Social Engineering Test: Attempts to get a user to reveal sensitive information, such as a password or any other sensitive data. These tests are quite often conducted over the phone, targeting selected help desks, users or employees, evaluating processes, procedures, and user awareness and reaction readiness.


During penetration testing, a pentester analyzes all security measures currently employed by the organization, searching for any design weaknesses, technical flaws, and other critical or predefined by the organization’s decision-makers vulnerabilities. There are three classic ways penetration testing is performed:

  • Black Box testing – simulates an attack from someone who is unfamiliar with the system, establishing externally “available” backdoors or other perimeter-breach opportunities.
  • Grey Box testing – simulates an attacker that has partial knowledge about the system.
  • White Box testing – simulates an attacker that has knowledge about the system.

Once all the tests are conducted, the pen tester prepares a comprehensive report that includes:

  • tests conducted;
  • test results;
  • testing methodology;
  • all vulnerabilities found;
  • respective countermeasures.

Finally, the pentester delivers the report to the executive, management, technical, and all other authorized audiences.

Besides standard scenarios based on the type of Pentesting (white box, gray box, black box) and territory (network, application, wi-fi, etc.), it is good to engage in developing and implementing scenarios that are most relevant to your environment and in accordance with your specific information risks. For example, the concept can be changed to reflect the possible behavior of a particular type of perpetrator that is important to you, taking into account various starting points:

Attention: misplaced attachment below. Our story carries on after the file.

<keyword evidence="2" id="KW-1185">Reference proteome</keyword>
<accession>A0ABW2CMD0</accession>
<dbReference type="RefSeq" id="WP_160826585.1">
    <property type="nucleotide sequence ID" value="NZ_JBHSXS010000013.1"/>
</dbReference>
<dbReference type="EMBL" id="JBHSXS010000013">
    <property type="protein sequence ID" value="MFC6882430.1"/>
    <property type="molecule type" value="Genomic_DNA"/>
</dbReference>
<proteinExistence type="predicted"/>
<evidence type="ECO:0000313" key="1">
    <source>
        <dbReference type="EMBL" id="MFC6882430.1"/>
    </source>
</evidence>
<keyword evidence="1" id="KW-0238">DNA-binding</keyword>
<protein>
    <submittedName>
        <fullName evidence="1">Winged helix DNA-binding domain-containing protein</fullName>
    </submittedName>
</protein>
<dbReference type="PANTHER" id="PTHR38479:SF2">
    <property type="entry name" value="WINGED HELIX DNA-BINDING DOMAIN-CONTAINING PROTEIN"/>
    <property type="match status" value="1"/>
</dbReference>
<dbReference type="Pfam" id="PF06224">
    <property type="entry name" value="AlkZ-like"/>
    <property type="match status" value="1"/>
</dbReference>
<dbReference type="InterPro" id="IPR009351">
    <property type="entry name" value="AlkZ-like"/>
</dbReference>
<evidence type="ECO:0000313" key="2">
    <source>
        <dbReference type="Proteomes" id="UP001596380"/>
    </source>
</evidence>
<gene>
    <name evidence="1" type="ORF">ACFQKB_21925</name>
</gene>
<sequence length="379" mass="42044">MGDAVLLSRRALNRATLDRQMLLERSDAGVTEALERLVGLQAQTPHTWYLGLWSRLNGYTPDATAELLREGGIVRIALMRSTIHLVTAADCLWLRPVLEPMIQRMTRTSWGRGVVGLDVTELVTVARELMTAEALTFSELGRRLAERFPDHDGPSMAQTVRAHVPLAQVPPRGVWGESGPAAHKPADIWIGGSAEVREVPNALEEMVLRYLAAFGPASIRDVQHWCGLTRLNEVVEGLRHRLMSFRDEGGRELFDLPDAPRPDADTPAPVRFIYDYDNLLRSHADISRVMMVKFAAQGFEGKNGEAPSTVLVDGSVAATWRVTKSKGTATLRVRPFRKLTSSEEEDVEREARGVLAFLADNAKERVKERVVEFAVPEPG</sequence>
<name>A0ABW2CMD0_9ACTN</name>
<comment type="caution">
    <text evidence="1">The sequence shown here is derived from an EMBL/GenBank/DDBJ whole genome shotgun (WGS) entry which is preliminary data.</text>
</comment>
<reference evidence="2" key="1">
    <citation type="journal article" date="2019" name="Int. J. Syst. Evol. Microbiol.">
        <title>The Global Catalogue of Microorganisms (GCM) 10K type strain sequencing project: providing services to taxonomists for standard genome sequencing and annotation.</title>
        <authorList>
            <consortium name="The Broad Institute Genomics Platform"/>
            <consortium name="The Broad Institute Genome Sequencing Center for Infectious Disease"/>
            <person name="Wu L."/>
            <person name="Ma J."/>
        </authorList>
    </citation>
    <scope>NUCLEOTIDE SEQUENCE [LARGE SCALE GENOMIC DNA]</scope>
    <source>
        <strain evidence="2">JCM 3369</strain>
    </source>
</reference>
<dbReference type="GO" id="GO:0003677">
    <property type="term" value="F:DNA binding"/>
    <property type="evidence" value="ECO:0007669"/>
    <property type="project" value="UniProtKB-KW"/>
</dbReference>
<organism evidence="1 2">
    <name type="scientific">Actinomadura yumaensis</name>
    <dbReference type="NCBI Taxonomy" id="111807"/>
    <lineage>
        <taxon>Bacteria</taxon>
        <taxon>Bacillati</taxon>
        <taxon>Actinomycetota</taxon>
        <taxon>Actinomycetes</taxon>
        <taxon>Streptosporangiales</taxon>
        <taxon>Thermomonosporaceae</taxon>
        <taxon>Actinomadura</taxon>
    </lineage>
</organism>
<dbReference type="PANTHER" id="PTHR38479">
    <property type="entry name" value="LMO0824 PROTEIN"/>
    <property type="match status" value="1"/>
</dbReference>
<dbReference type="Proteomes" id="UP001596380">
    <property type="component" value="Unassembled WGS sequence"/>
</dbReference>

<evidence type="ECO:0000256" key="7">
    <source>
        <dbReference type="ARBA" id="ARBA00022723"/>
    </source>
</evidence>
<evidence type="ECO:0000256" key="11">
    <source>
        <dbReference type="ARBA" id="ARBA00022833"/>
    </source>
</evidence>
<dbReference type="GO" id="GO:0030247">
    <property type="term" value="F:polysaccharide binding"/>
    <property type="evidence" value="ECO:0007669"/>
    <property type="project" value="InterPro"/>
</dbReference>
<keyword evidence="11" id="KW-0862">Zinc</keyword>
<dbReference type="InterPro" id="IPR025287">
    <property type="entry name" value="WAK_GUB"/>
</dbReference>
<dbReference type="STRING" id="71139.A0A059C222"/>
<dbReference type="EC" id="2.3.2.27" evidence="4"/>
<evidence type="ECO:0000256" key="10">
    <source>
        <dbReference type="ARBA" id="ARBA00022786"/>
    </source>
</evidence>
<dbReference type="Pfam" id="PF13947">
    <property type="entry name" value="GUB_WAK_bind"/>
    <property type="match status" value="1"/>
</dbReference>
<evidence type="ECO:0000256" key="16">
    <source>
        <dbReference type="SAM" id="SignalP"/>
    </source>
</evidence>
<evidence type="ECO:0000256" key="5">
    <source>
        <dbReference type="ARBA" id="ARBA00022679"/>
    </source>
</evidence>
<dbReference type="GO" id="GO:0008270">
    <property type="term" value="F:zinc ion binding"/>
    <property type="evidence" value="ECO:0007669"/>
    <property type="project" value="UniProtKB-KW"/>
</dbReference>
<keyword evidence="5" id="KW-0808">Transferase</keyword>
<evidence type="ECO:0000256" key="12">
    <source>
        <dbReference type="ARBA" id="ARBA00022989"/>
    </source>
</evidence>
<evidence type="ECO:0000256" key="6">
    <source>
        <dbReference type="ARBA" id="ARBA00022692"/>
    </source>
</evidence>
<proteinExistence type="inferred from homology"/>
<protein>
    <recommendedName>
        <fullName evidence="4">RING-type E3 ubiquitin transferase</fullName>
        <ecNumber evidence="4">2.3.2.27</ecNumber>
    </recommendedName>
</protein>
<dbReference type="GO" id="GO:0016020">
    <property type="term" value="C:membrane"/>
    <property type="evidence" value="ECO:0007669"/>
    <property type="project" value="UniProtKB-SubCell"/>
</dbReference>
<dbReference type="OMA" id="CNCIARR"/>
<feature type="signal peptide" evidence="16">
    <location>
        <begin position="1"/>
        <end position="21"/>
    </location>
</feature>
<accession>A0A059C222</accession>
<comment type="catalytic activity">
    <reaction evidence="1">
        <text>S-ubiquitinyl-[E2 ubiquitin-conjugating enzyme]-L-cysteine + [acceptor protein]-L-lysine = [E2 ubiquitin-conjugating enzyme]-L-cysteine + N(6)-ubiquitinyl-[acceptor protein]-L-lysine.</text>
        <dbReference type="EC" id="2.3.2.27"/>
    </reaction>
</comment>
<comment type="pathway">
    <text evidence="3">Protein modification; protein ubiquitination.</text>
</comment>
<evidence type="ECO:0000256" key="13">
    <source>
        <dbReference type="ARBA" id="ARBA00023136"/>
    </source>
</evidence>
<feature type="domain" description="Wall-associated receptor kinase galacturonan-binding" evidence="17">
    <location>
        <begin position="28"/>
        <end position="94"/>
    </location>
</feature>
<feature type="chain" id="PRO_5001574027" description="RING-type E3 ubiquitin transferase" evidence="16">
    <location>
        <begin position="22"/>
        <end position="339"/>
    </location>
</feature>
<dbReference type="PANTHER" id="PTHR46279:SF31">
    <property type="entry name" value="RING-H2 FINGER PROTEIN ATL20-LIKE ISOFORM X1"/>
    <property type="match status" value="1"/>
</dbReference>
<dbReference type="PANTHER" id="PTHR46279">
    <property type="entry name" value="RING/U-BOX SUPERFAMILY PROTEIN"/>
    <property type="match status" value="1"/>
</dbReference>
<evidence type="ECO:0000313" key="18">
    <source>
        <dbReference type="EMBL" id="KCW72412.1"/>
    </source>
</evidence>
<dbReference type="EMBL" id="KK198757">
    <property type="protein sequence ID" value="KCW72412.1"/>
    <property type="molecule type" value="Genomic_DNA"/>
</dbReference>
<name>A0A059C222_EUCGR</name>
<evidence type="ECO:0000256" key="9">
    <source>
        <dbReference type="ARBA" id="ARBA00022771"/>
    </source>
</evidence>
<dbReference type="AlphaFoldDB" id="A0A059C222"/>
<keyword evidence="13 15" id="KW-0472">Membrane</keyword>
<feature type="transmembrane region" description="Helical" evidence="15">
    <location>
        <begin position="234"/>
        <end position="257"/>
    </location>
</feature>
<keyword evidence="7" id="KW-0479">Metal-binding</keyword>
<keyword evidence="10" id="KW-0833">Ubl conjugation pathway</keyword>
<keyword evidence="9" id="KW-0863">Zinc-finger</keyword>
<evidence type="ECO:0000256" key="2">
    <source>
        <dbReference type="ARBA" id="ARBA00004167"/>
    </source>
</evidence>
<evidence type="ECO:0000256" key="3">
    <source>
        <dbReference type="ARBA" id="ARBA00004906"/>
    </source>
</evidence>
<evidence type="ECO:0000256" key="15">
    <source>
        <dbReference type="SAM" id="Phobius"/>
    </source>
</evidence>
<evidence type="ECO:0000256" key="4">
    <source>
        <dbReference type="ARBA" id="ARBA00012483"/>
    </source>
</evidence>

• Externally located person: has no initial knowledge of your infrastructure. They start by going to the coffee shop next to your office, and commence hacking…
  • Your own employee: usually receives standard pre-configured IT tools (laptop, tablet, phone, etc.) and human access – email, corporate portal, etc. Testing can show you how far such person can go with these tools and what possible damage they can inflict.
  • Your business partner: has access to your ERP system, service provisioning team, etc. Again, testing will evaluate how much this person can roam around and beyond their authorized access, and what they can inflict.
  • Any other starting point that is important to you in relation to your business operations.

For each starting point, your testing vendor should be able to, on your command, apply all types and variations of pentesting.


The course of Penetration testing involves defining the Scope, signing an Agreement, and working on Recommendations.


Determine which critical systems are to be tested and prepared for mitigation under an attack scenario. The scope can be determined by an external certification or compliance requirement (PCI DSS, for example), or simply by what management has chosen in order to achieve adequate security assessment.



A formal expression of will and agreement to proceed with testing under the determined scope, timing, and method. This is followed by a comprehensive report on the risks facing information systems that provides the necessary insight and guidance to secure operations.




In order to proceed to the next step, you should review the report that contains test results and proposed recommendations, filter through risk management mechanisms and follow up with appropriate governance or integration endeavors.